Hale-beed (Halebid) means old layout or an old camp. It also means ruined place! Once buzzing thriving cultural place today in complete silence. But then why visit? First, lets read some history.
The place is called “Dwarasamudra” capital of Hoysala dynasty who ruled the Karnataka area of south India between 10 and 14th centuries. The year 1116 AD the Dwarasamudra was officially declared as the capital of Hoysala Dynasty by the then King Vishnuvardhana. The Hoysaleswara temple building started in 1121 AD and completed 1160 AD. Hoysalas built around 1500 such temples across southern India.
Hoysalershwara (king’s) temple is a twin temple attached to Shathaleshwara (queen’s) temple side by side. The temple is built in star shape the trademark of Hoysala style architecture. The soft stone called soapstone was used to build the temple which allows carving intricates shapes. The temple has seen many repair works throughout. Temples superstructure which was also a star-shaped collapsed a couple of centuries back and currently, the temple has a flat top.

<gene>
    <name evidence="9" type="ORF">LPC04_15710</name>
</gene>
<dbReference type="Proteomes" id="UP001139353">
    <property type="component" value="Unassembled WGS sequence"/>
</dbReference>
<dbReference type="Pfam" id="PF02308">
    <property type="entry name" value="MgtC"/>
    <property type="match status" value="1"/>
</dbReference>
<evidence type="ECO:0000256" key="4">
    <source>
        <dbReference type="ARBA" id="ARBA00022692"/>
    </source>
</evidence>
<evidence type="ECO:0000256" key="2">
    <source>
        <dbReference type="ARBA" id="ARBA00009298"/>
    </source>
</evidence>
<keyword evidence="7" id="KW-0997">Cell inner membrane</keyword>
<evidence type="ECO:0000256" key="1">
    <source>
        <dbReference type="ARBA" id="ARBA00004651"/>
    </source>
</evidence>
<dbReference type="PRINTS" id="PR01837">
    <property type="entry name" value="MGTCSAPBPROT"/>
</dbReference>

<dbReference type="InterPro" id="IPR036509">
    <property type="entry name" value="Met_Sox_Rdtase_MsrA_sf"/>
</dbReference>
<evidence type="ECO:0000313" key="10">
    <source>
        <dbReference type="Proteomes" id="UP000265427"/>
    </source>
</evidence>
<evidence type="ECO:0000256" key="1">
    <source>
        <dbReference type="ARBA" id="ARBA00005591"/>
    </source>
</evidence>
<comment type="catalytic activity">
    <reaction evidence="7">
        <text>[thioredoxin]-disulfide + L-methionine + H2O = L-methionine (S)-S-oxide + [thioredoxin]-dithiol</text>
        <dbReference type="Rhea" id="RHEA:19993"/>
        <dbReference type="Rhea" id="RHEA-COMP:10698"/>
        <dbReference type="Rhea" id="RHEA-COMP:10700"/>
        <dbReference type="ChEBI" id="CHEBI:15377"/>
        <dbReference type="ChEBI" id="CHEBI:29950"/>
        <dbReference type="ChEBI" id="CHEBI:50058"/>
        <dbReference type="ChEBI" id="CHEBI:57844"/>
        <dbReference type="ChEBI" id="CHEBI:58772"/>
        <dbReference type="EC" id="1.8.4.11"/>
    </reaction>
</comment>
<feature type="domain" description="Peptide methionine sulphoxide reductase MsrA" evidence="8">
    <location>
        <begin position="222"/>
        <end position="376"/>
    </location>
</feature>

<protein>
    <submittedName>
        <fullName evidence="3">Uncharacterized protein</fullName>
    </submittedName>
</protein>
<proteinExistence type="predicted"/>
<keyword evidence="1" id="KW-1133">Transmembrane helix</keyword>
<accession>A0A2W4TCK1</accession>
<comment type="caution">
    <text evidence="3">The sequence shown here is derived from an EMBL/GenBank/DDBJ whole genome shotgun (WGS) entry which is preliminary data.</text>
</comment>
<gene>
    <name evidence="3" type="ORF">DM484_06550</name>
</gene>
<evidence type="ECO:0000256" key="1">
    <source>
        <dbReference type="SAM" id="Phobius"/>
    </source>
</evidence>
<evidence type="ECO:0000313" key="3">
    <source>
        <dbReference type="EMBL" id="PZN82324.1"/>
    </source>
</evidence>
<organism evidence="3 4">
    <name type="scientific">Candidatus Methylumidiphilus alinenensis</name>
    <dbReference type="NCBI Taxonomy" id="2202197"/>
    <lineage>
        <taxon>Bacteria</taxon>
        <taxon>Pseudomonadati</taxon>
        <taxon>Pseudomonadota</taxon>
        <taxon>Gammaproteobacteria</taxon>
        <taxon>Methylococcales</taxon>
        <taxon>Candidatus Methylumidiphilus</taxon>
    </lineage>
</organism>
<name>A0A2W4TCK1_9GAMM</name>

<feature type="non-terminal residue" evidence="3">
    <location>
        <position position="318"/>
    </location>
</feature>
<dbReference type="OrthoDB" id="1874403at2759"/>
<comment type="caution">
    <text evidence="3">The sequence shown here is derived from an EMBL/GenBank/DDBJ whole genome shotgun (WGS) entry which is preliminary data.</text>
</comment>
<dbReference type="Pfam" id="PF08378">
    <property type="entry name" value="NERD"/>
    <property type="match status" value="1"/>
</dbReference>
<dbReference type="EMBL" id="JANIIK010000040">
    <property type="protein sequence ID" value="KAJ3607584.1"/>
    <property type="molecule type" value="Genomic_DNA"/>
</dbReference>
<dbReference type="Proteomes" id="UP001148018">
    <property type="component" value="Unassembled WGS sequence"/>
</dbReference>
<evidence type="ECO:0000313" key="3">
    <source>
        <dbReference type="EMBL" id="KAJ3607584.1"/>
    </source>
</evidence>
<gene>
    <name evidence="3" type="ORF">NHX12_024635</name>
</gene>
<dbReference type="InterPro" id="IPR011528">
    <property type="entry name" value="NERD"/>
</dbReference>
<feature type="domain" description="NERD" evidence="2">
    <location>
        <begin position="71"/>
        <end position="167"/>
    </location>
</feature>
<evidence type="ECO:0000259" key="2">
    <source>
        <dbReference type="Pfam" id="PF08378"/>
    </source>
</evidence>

But just like most of the Hindu kingdoms ended in India, Halebid was also attacked and plundered by the Muslim armies of Delhi Sultanate especially Alauddin Khilji and Muhammad bin Tughlaq. Finally when King Ballala III was killed in a war with the Muslim army led by Malik Kafur Dvarasamudra and its temples became ruins and become “Halebid”. Eventually, Vijaya Nagar empire takes over the territory.
There is also a museum inside the temple complex which has a large collection of items collected in the nearby area. This is one of the best-architectured temples in south India. I rate this temple 5 stars because of the artwork and devotion went into building such a masterpiece.
Accommodation: There are no much hotels available here, We chose “Hotel Mayura Shathala” which is yards away from this temple and I highly recommend it. Only 5 cottages available here so book in advance. Only online bookings can be done.